sed is a noninteractive (stream-oriented) editor that interprets and performs the actions in a script. sed is said to be stream-oriented because, as with many Unix programs, input flows through the program and is directed to standard output. For example, sort is stream-oriented; vi is not. sed’s input typically comes from a file but can be directed from the keyboard. Output goes to the screen by default but can be captured in a file instead.
Typical uses of sed include:
Editing one or more files automatically
Simplifying repetitive edits to multiple files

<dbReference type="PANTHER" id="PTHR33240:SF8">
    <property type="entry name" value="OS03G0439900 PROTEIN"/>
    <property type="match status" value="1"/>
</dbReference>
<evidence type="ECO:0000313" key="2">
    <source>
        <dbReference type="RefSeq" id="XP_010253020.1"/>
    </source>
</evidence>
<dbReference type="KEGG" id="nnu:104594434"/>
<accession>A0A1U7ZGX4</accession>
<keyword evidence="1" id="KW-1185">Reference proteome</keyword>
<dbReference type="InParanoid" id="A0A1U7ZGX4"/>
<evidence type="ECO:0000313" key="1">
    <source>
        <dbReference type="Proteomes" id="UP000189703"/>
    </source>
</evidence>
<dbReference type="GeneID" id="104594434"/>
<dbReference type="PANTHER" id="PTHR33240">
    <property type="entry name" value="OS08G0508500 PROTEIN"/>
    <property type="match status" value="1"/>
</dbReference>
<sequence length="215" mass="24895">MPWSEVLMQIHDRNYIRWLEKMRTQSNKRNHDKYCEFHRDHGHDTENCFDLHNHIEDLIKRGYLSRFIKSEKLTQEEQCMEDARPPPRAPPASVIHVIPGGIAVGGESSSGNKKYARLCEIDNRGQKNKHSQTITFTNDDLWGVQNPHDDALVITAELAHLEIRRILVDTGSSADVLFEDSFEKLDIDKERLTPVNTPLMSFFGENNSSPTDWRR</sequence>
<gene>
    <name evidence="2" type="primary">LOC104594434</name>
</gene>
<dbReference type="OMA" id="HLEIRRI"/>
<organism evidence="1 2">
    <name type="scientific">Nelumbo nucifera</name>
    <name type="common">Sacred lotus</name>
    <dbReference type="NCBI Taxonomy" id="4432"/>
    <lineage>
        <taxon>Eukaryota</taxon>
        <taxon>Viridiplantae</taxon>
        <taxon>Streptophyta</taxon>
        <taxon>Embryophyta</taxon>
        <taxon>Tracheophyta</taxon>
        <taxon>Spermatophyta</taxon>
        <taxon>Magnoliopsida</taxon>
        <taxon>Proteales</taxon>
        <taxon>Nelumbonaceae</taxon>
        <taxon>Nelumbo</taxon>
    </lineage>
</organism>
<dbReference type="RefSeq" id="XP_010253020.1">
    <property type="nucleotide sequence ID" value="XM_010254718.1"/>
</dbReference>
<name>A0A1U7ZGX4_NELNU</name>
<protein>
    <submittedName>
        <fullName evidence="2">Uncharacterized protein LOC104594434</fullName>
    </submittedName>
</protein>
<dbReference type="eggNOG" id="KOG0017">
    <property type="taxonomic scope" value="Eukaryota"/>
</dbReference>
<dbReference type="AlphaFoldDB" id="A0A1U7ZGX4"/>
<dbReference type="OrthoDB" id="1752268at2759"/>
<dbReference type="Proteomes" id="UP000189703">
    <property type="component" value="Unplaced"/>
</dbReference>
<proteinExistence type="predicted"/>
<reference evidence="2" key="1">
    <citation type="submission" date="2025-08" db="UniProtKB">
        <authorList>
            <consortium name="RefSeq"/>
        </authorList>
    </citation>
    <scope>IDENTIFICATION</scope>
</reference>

Writing conversion programs
sed operates as follows:
Each line of input is copied into a pattern space.
All editing commands in a sed script are applied in order to each line of input.
Editing commands are applied to all lines (globally) unless line addressing restricts the lines affected.
If a command changes the input, subsequent commands are applied to the changed line, not to the original input line.
The original input file is unchanged because the editing commands modify a copy of the original input line. The copy is sent to standard output (but can be redirected to a file).
For more information on sed, see sed & awk (O’Reilly).
The syntax for invoking sed has two forms:
The first form allows you to specify an editing command, surrounded by single quotes, on the command line. The second form allows you to specify a